Combing through the accounts of government quangos for another story, I stumbled on this bumper paycheque at the government-owned Tote.
Full text is on the Sunday Times website here, or after the fold.
Public servant earns £1.15m
National bookmaker Trevor Beaumont’s pay was boosted by £700,000 in thanks to a combined performance bonus and ‘retention payment’
The head of the Tote, the national bookmaker, has emerged as the highest paid public sector executive, with a package of £1.15m.
Trevor Beaumont’s pay was boosted by £700,000 in thanks to a combined performance bonus and “retention payment”, awarded to prevent him from defecting as the government prepares to privatise the Tote.
Emma Boon, campaign manager at the Taxpayers’ Alliance, said: “This pay package beggars belief. No public servant should be getting hundreds of thousands of pounds in extras, especially at a time when the government is cutting spending. This is way out of step with remuneration for equivalent private sector roles.”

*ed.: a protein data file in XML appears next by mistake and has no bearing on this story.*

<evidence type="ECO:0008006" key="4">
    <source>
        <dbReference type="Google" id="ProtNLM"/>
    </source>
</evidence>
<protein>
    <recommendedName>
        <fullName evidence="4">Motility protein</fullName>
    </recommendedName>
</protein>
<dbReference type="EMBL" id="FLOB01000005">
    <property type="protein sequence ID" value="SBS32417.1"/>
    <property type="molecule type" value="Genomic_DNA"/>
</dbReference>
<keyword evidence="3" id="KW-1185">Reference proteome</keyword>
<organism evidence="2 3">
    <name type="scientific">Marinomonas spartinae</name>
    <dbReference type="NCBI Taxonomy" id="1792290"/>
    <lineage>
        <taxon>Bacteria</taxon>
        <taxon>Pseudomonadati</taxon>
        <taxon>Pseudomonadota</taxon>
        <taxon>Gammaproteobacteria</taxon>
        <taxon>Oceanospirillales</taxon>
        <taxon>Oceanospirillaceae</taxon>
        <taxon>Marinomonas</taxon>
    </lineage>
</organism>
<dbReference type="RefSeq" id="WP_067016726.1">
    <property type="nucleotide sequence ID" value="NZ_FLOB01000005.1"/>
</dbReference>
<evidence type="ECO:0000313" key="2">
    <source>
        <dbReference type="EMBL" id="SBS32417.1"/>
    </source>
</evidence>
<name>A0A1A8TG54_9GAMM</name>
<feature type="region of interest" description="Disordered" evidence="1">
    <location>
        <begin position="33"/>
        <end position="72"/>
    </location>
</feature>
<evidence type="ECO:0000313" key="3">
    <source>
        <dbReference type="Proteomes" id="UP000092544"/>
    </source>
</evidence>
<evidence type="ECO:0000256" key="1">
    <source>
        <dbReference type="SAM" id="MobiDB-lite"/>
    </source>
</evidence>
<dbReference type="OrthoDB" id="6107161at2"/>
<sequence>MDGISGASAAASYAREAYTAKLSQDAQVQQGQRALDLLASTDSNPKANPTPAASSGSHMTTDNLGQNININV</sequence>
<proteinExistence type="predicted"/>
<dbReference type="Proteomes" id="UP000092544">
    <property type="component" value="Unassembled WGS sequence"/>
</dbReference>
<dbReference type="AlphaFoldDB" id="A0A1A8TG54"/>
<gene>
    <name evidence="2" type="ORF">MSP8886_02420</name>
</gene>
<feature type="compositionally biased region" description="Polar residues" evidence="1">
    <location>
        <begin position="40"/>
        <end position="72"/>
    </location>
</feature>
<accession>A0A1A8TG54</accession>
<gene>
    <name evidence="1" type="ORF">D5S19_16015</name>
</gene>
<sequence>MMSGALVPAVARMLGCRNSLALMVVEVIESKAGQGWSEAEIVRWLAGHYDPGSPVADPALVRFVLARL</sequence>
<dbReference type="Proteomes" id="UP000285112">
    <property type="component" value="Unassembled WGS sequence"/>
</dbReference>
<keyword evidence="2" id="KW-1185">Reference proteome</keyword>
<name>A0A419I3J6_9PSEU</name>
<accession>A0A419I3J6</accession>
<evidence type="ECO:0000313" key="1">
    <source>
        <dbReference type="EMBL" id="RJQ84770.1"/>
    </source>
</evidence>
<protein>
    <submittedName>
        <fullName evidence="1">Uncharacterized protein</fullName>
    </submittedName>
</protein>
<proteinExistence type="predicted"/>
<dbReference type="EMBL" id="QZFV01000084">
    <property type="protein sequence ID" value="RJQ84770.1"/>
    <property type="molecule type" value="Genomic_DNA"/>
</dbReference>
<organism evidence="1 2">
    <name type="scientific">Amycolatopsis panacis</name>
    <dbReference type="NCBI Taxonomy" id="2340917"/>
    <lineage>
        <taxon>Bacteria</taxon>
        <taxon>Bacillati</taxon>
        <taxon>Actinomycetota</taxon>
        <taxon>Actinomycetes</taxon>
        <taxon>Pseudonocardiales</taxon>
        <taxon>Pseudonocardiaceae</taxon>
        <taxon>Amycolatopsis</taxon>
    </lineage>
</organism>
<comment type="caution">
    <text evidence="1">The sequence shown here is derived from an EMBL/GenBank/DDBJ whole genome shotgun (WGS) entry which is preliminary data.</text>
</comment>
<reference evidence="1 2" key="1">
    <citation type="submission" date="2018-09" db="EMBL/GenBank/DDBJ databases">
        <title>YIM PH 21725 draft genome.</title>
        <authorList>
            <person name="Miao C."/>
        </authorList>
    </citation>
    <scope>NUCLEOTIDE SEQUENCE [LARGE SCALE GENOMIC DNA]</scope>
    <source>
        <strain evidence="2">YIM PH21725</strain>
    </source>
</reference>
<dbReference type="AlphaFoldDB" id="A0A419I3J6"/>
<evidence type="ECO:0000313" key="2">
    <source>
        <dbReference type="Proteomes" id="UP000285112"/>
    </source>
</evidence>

The retention fee was approved by the Tote’s executive board in September 2009 after Gordon Brown had announced plans to sell it.
Critics point out that the Tote has faced the possibility of privatisation since the idea was first mooted in the 1980s.
George Osborne, the chancellor, announced in his June budget that the coalition would continue to search for a buyer, but the process is yet to begin. Bidding is not expected to open until the new year.
Beaumont, who joined the Tote in 2004, lives with his wife in a £650,000 house in Tarleton, Lancashire. They sold their second home, a detached house in Chelmsford, Essex, in June.
Beaumont’s responsibilities include overseeing a staff of 3,300 at a body that turns over £2.8 billion. The Tote has a duty to reinvest profits in horseracing.
Other public sector chiefs with similar earnings had far more onerous duties. Adam Crozier, who received a £1.3m package at the Royal Mail in 2008-9, led a 160,000-strong staff and had a £9.2 billion turnover. He quit to head ITV.
Beaumont shrugged off criticism, telling The Sunday Times: “The incentive payment works in the same way that it would in a private company. In this case it is accumulated over three years, depending on performance. It is not a one-off.”